TJ MULLINAX

As the Northwest cherry season draws closer, for the first time in six or seven years I am thinking that the 2013 harvest has the potential to begin during the first days of June. If you’ve ever seen the movie Money Ball, you know the premise of determining a “winning” recipe in the preseason is about paying attention to the statistics and historical performance of a given player or, in our case, a given crop.

Coming into this season, the statistics told us that our cumulative growing degree-day units were further ahead than in the last several years. That being said, our production profile has changed significantly since the 2005–2007 seasons, so the month of July will see significant volume regardless of an early start. We should expect to harvest more cherries in July than in June, and, as a result, our promotion timing will begin in mid-June and extend through mid-August.

Can we win given this particular scenario? In short, yes. Having ample supplies leading up to the Fourth of July holiday has proven to be a positive in previous years. This year, the Fourth of July falls on a Thursday, which is very positive for the growers.

A Thursday holiday allows ads to break on the previous Wednesday or Sunday and allows our dedicated consumer base to stock up on cherries coming into the holiday. Then, as the party finishes up on the Fourth, consumers have the opportunity to go back to the store and load up on cherries for the following weekend.

Exports

Northwest Cherry Growers will run promotion programs in 18 countries this ­summer, including the United States, Canada, Mexico, the United Kingdom, France, ­Belgium, Australia, Russia, Brazil, China/Hong Kong, Taiwan, Japan, South Korea, Malaysia, Thailand, Vietnam, and Singapore. Despite federal budget constraints, we have applied for and received funding for our five-state production region of just over $1.3 million. With matching grower dollars, we will spend 65 percent of our promotion budget in the export ­markets in 2013.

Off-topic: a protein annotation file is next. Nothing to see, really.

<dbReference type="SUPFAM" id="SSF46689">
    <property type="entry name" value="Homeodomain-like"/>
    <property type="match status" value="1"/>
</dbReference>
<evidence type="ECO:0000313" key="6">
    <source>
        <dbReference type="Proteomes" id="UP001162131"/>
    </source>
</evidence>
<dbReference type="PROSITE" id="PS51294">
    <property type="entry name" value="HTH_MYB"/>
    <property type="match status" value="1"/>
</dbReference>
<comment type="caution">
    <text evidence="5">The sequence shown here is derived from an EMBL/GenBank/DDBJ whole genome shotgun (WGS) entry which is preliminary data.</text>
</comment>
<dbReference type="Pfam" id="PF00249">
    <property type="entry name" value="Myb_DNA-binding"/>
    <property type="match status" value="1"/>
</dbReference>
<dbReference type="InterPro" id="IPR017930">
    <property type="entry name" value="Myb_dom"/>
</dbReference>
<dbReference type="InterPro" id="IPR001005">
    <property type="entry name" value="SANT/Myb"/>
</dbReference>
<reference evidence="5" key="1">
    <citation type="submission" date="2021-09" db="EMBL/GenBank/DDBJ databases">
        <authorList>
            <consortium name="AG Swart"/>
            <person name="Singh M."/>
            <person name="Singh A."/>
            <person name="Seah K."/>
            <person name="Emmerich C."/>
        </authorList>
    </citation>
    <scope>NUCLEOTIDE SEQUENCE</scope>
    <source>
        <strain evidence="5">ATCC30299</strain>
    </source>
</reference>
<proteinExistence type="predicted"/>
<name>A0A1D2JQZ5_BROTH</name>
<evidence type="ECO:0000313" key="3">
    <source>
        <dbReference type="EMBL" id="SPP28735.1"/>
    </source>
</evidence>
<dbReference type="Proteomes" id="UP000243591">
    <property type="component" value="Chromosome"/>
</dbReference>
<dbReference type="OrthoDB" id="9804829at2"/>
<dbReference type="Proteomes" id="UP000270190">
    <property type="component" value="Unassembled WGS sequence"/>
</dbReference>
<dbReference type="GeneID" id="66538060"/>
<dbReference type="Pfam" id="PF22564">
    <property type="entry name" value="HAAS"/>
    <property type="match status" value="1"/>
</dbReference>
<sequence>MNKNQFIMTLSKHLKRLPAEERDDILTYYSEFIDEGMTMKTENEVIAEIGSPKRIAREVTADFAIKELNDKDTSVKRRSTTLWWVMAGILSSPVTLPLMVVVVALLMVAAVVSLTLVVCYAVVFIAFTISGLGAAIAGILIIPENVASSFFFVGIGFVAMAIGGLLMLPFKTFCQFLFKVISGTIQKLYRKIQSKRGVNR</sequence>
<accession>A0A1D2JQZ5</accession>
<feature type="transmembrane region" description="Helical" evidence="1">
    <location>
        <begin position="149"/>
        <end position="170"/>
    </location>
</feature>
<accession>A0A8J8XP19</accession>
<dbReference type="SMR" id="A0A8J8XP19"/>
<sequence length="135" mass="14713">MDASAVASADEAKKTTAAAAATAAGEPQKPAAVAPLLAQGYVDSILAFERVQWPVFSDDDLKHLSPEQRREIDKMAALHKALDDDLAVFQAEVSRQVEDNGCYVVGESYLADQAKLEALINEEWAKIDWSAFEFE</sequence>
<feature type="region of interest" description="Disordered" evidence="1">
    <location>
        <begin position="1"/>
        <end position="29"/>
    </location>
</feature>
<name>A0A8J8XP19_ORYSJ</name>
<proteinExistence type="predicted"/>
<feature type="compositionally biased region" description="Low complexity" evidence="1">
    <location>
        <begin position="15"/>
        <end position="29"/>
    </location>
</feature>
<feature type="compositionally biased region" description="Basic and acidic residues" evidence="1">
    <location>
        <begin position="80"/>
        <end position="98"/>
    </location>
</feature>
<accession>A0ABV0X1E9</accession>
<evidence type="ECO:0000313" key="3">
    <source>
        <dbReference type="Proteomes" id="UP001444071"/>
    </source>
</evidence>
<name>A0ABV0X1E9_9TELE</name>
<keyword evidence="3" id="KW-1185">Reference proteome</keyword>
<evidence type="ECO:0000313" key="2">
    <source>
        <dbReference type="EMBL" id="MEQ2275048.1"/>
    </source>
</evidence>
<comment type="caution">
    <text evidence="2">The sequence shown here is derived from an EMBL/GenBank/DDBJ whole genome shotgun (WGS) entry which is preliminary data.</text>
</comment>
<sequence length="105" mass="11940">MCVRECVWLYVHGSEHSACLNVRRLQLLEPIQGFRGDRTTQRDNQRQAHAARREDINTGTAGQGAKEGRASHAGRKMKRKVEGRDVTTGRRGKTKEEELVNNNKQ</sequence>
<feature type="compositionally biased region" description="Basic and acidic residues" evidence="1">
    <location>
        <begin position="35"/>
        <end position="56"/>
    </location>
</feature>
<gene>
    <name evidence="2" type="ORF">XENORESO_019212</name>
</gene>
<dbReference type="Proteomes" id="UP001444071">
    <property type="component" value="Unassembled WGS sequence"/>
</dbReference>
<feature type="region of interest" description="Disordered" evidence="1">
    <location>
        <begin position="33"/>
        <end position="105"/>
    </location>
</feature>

Marketing strategies for the export markets continue to focus on creating a regional brand identity, the “Diamond of Fruit,” by associating Northwest cherries with the healthy, clean, and environmentally sound area of the Pacific Northwest.

In this business, we occasionally need to step back and take stock of the positives that come with a season. Last year, the industry’s export business saw unprecedented growth, and several key markets performed at levels beyond all industry expectations. We saw China increase its volume by over a million boxes to 2.2 million 20-pound equivalent boxes this year. We saw over 655,000 boxes go into Korea, an increase of over 87 percent from the previous year’s record. We saw record shipments to Australia of 434,000 boxes, up 31 percent from last year’s record shipments. On the whole, our export volume increased to 8 million boxes shipped, from the 2011 record shipments of 5.7 million boxes. Never before has the industry seen a year-over-year increase of more than 40 percent in export shipments in consecutive record years.

Health benefits

There will be strong consumer publicity around the health benefits of our cherries both domestically and internationally this year. For the first time, a study funded by the Northwest Cherry Growers has been published in the American Society for Nutrition’s Journal of Nutrition. We have been working with Dr. Darshan Kelley of the U.S. Department of Agriculture’s Western Human Nutrition Research Center at the University of California, Davis. Dr. Kelley’s paper titled “Sweet Bing Cherries Lower Circulating ­Concentrations of Markers for Chronic Inflammatory Diseases in Healthy Humans” provides a great deal of insight into the health benefits of sweet cherries. In short,

Dr. Kelley’s study found that eating cherries selectively reduced several biomarkers associated with inflammatory diseases. As a result, we will be using a variety of media (social, print, and radio) to highlight  the fact that cherries truly are “superfruit.” Consumers are increasingly reaching for functional foods, and cherries are chief among them. Cherries are chock-full of anthocyanins, a group of compounds shown to have particular importance in terms of reducing cancer risk, preventing cardiovascular disease, enhancing anti-inflammatory response, and protecting cells involved in neurological function. They’re also fat-free, high in fiber, a good source of potassium, and are a low-glycemic food. Our sweet ­cherries are one of the few plant sources of melatonin.

Yes, there are bound to be challenges over the next several months. We hope for a reasonable spread in the production districts, and we hope that rains we saw last year stay in the past. But for today, it is hard not to be excited about the potential for a ­successful 2013 harvest.